If you’re planning a day at a coastal beach in Maine, don’t worry too much about whether the water will be clean and safe for swimming.

But know what you’re getting into, say state and national environmental advocates.

And good luck with that.

It might be harder than you’d expect to get reliable information.

Officials from Environment Maine, concerned residents, business owners and a representative of the Natural Resources Defense Council gathered Tuesday at Portland’s East End Beach to decry the “political spin” of last week’s statement by Maine’s Department of Environmental Protection that water quality is the best it has been since 2008 at 61 monitored public beaches covering more than 30 miles of coastline.

The environmentalists made their case for more comprehensive, regular water testing and clearer, more credible reporting of results.

“I was astonished to hear the false and misleading statements” about water quality at the state’s public beaches, said Emily Figdor, director of Environment Maine, a grass-roots environmental education and advocacy organization with 14,000 members statewide.

The state’s report that coastal beaches are clean and safe for swimming misrepresents testing results, she said.

“Water quality is not as good” as the DEP said it is, Figdor said.

The water quality has “remained relatively unchanged” over the past several years, she said, from 8 percent of samples exceeding national public health standards for bacterial content in 2001 to 9 percent in 2010 and 2011. The national average stood at 8 percent in 2010 and last year.

Samantha DePoy-Warren, director of communications for the DEP, said, “I’m not sure how you can say anything other than that the water quality is improving.”

The DEP report last week included results of DEP testing, in part compiled with the Maine Healthy Beaches Program, showing that coastal waters were safe for swimming on more than 98 percent of the beach days in 2011.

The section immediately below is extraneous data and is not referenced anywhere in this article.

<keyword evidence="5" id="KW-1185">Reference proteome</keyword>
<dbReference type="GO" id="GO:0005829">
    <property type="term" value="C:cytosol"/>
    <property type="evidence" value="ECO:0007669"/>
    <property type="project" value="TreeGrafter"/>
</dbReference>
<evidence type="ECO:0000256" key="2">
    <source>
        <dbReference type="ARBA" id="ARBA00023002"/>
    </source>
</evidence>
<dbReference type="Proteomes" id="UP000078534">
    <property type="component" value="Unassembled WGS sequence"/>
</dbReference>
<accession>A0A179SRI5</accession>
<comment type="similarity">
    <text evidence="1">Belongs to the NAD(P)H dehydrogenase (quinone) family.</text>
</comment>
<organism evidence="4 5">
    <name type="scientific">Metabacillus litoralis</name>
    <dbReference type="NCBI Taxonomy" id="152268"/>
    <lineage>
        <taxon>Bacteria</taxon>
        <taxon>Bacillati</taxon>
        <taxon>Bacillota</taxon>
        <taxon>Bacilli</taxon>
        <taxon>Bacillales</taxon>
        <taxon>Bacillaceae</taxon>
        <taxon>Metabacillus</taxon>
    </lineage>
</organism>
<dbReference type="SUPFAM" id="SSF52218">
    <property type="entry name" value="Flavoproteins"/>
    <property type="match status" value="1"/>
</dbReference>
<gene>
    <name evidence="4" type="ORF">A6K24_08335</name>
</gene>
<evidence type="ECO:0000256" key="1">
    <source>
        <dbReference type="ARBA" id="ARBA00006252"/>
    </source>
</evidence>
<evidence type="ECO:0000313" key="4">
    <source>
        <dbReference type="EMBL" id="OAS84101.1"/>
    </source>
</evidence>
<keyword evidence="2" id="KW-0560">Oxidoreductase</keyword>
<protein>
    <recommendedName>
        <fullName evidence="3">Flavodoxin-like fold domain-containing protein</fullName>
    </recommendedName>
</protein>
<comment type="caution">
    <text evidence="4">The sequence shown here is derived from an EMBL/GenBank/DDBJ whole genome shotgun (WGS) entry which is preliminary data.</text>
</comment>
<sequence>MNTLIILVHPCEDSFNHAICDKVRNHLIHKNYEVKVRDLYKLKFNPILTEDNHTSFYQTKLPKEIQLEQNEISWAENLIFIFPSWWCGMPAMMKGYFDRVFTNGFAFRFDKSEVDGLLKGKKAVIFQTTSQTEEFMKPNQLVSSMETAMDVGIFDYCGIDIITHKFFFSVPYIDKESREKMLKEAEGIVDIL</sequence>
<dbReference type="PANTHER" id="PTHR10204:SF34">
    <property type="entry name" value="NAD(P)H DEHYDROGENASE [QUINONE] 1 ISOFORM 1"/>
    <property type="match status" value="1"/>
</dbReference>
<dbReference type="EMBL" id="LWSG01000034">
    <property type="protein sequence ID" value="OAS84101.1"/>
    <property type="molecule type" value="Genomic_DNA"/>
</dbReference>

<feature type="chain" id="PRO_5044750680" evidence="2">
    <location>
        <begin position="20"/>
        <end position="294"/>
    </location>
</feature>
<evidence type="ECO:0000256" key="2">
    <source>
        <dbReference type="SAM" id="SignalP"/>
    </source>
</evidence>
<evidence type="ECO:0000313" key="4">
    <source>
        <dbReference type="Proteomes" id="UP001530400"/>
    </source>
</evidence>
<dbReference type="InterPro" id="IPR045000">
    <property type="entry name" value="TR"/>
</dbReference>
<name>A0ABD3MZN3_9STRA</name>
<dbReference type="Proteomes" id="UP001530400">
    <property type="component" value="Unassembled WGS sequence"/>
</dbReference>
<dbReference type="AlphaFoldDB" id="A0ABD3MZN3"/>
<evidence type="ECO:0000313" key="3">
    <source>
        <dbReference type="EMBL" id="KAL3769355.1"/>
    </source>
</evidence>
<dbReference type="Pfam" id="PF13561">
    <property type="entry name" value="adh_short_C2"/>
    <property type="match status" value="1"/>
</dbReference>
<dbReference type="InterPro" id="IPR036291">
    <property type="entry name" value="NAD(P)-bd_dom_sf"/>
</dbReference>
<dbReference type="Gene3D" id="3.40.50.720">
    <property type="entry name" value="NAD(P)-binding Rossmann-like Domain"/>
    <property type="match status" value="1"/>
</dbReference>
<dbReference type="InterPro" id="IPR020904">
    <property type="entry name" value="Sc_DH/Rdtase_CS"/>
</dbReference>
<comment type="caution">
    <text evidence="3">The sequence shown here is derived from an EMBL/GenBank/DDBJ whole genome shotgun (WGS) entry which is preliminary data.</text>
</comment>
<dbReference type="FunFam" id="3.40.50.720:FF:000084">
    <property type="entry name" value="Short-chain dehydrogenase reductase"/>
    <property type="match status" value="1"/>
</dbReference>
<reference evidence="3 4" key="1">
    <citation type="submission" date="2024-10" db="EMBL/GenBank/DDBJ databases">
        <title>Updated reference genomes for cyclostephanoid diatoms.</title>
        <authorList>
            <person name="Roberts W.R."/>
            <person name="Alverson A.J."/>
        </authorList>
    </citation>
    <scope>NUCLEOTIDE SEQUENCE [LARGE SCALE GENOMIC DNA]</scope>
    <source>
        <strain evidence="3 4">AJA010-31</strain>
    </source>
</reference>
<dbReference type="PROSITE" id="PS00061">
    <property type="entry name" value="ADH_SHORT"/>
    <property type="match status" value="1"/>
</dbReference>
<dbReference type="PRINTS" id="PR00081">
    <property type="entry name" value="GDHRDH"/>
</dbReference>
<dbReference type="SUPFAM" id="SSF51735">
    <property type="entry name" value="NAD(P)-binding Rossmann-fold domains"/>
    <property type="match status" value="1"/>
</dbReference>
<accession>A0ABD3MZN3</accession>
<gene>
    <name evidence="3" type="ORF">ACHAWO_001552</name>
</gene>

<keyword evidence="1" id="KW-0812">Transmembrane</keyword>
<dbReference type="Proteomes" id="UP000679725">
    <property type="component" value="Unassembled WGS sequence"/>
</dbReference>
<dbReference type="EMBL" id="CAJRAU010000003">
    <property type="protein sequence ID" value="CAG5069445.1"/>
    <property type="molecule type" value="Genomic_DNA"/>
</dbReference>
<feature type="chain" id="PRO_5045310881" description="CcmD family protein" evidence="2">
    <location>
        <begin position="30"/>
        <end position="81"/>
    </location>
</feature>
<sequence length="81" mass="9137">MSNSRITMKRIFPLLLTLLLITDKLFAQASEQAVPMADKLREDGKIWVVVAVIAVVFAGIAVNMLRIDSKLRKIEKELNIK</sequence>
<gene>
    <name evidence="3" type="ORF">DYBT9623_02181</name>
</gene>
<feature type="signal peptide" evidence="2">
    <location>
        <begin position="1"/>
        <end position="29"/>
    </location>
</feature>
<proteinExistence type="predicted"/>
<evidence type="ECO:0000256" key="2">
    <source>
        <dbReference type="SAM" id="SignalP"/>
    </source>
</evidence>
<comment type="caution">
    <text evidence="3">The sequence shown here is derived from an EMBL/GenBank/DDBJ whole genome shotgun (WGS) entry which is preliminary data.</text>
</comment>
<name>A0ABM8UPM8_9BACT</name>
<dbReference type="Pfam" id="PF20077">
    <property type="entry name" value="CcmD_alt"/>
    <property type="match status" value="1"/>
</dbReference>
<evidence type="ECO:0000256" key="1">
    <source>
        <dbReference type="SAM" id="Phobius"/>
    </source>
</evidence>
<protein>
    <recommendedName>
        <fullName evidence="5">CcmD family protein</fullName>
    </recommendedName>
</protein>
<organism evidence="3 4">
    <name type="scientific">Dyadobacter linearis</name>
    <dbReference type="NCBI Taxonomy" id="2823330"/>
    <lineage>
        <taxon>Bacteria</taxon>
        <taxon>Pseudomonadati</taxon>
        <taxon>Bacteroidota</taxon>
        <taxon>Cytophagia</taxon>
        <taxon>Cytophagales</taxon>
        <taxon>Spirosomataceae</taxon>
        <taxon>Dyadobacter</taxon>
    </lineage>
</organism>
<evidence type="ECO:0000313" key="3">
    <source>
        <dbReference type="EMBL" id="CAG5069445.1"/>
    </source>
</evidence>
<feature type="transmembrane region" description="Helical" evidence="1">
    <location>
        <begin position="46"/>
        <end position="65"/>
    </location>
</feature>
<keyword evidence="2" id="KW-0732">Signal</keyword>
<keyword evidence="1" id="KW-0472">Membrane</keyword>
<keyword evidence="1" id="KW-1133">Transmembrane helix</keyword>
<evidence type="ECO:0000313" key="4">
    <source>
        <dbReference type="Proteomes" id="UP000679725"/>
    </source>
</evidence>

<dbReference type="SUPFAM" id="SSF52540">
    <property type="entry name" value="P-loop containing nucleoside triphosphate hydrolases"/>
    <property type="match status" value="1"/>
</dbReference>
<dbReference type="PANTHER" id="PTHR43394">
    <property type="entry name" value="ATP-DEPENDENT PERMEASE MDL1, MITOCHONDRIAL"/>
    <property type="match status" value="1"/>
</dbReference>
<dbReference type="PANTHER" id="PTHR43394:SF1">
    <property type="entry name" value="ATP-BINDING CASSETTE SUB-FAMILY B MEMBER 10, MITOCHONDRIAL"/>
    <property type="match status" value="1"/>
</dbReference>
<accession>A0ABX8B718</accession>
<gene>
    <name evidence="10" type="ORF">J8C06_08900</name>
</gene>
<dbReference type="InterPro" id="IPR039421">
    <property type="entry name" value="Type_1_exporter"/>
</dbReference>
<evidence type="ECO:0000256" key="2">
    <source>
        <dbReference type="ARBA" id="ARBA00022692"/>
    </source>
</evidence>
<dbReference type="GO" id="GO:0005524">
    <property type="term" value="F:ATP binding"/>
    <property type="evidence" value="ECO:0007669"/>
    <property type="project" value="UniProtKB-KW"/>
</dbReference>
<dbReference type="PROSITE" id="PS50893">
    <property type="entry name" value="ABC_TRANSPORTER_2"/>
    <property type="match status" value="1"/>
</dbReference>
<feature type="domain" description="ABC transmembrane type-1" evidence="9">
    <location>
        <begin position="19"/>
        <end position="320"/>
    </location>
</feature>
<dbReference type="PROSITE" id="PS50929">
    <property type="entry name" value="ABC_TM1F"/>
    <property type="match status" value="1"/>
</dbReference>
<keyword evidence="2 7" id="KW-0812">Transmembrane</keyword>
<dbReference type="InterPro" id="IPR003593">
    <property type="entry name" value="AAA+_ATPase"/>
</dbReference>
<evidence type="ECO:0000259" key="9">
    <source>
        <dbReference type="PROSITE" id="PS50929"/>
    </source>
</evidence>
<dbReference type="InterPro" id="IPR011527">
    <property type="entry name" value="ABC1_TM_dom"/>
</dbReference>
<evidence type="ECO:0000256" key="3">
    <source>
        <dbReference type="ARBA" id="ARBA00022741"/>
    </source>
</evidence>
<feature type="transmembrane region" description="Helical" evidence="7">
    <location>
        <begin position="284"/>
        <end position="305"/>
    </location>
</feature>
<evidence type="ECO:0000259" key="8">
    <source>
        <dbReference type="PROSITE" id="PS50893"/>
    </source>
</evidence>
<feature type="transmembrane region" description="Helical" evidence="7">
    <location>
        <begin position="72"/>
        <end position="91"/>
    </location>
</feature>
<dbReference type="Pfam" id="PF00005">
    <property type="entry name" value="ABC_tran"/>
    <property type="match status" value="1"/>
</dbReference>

The number of posted advisory days – when swimmers are warned of conditions that may lead them to avoid the water – was down from 207 in 2010 to 112 last year.

To suggest otherwise or to insinuate that the DEP “is not doing enough” to protect beaches and water quality “is offensive,” DePoy-Warren said.

In statistics from the Natural Resources Defense Council, which tracks pollution nationwide, Maine ranks 20th of 30 states that are monitored for beach water contamination.

Polluted beach water has been blamed for illnesses and maladies such as stomach flu, skin rashes, pinkeye, respiratory infections, meningitis and hepatitis. Children are believed to face higher risk because they often gulp water while they swim.

The number of “beaches not meeting the national standard is not going down,” said Melissa Waage, campaign director for the Natural Resources Defense Council.

Speaking at Tuesday’s event, she said clean beaches are “critically important” for human health and for Maine’s tourism and related economies, which generate an estimated $44 billion a year, of which at least $7 billion is attributed to beach uses.